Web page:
The hippopotamus (Hippopotamus amphibius), or hippo, from the ancient Greek for "river horse" is a large, mostly herbivorous mammal in sub-Saharan Africa and one of only two extant species in the family Hippopotamidae (the other is the Pygmy Hippopotamus.)
The hippo is semi-aquatic, inhabiting rivers and lakes where territorial bulls preside over a stretch of river and groups of 5 to 30 females and young. During the day they remain cool by staying in the water or mud and reproduction and childbirth both occur in water.
They emerge at dusk to graze on grass. While hippopotamuses rest near each other in the water, grazing is a solitary activity and hippos are not territorial on land.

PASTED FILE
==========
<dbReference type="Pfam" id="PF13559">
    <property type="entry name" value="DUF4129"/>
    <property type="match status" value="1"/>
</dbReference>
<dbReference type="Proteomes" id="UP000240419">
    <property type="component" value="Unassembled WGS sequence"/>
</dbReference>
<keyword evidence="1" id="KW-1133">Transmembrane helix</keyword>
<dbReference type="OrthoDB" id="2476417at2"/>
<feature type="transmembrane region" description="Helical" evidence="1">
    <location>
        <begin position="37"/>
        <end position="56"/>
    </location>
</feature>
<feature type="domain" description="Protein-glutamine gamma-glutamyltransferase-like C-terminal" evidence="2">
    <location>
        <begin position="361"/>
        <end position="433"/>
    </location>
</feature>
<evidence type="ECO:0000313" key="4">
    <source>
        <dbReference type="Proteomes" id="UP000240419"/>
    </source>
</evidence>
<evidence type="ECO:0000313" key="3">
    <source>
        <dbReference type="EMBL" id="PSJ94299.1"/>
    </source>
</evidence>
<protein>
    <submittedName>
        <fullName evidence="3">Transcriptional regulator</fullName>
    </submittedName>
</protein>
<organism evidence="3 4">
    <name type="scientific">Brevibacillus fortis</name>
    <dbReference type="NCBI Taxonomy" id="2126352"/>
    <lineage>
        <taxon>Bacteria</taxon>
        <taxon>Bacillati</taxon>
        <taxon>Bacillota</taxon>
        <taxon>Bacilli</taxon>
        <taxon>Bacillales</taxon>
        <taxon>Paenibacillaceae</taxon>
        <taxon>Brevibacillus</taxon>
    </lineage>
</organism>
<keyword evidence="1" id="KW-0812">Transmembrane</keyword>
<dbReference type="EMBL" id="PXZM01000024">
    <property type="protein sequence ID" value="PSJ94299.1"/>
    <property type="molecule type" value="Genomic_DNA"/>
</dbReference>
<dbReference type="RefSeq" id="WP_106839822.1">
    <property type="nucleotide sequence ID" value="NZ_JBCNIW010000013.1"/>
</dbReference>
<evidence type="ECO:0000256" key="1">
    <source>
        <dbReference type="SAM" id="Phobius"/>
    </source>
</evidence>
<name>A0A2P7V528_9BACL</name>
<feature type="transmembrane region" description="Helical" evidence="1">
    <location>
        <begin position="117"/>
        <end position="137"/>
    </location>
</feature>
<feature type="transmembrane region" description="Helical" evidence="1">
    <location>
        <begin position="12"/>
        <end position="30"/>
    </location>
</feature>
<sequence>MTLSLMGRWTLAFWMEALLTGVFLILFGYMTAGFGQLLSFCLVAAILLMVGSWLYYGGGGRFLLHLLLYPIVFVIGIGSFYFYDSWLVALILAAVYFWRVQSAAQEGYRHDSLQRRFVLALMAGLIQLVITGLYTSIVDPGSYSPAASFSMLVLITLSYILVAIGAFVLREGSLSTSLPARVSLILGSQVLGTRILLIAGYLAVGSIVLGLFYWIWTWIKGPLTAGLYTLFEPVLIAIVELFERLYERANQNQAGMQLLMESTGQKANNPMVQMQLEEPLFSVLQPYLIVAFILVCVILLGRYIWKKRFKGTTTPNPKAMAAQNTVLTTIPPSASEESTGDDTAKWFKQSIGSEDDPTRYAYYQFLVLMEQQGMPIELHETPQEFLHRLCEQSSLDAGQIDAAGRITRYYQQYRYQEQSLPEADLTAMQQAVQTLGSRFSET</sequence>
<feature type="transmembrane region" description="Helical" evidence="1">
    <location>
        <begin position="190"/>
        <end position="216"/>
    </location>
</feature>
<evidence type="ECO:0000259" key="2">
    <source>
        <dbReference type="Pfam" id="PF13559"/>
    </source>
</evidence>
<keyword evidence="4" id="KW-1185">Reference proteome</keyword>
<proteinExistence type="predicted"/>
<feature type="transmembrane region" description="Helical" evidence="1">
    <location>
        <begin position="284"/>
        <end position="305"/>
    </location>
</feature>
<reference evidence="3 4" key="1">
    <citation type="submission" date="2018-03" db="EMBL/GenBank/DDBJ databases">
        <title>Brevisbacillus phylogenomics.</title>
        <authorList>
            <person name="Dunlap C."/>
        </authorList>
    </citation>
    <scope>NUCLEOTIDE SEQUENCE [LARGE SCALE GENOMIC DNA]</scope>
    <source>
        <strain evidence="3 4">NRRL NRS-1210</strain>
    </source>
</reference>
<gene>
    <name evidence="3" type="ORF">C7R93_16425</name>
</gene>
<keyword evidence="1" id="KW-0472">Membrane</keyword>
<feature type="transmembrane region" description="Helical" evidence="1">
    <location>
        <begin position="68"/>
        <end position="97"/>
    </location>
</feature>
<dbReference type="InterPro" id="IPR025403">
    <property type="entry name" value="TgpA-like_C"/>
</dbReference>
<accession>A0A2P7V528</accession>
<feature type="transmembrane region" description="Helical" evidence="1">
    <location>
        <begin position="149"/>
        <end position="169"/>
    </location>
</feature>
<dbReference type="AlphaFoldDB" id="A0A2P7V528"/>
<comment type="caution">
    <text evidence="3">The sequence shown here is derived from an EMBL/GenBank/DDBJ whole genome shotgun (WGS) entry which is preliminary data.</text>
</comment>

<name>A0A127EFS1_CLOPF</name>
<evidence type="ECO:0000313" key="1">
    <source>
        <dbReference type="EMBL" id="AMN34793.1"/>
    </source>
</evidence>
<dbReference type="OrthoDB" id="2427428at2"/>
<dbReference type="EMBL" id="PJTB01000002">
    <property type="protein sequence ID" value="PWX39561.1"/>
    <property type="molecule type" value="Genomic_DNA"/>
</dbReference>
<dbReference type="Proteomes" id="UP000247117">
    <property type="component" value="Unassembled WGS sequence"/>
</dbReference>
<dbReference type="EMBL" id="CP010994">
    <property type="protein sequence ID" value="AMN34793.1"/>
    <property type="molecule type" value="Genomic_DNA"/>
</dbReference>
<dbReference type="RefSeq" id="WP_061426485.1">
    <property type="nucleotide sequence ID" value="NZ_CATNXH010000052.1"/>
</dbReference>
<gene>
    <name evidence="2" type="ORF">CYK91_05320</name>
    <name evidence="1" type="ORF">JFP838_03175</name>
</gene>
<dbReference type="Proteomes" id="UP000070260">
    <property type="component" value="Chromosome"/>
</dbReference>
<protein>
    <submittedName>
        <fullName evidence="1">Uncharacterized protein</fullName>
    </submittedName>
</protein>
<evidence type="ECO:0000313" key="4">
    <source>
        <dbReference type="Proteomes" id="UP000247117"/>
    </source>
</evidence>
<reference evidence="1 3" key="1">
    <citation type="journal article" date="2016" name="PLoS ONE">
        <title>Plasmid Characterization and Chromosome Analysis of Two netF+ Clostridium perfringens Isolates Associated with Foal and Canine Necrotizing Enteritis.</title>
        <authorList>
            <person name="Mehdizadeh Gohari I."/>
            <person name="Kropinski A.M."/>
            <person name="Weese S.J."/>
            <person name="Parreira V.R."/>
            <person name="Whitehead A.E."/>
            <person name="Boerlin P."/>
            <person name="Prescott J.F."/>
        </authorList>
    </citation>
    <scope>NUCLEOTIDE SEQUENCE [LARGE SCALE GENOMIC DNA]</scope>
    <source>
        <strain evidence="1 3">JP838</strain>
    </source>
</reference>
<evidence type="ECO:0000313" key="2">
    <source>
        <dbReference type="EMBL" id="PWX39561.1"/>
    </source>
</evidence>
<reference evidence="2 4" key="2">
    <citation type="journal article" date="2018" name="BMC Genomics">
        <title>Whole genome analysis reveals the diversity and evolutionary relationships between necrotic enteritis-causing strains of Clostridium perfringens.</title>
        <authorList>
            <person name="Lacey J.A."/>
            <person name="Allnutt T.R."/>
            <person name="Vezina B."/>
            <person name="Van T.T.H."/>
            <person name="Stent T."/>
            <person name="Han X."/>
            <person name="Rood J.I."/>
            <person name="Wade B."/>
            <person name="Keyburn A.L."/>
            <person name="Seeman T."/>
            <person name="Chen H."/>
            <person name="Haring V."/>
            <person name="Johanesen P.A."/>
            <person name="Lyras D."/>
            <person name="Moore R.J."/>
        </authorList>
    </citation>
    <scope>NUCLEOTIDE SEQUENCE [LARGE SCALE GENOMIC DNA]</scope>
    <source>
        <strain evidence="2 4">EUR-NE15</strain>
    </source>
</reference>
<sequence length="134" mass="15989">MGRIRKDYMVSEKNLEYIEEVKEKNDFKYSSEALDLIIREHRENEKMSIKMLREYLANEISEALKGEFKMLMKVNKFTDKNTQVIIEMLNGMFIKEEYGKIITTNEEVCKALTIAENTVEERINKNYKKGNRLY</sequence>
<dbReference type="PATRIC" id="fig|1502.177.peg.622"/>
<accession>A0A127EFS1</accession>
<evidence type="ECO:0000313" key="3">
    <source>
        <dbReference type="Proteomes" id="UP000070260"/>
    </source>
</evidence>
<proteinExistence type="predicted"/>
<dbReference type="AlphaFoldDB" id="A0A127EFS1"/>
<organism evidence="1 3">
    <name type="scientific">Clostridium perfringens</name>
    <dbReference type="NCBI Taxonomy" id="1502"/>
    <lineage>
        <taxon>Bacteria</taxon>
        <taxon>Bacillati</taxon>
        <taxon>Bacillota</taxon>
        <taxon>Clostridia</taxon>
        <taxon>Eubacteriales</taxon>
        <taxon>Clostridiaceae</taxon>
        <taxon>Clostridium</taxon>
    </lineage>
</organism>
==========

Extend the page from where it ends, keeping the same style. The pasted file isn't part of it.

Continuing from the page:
Despite their physical resemblance to pigs and other terrestrial even-toed ungulates, their closest living relatives are cetaceans (whales, porpoises, etc.) from which they diverged about 55 million years ago.
The hippopotamus is recognizable by its barrel shaped torso, enormous mouth and teeth, nearly hairless body, stubby legs and tremendous size. It is the third-largest land mammal by weight (between 1½ and 3 tons), behind the white rhinoceros (1½ to 3½ tons) and the three species of elephant (3 to 9 tons).
Despite its stocky shape and short legs, it can easily outrun a human. Hippos have been clocked at 30 km/h over short distances. The hippopotamus is one of the most aggressive creatures in the world and is often regarded as one of the most dangerous animals in Africa.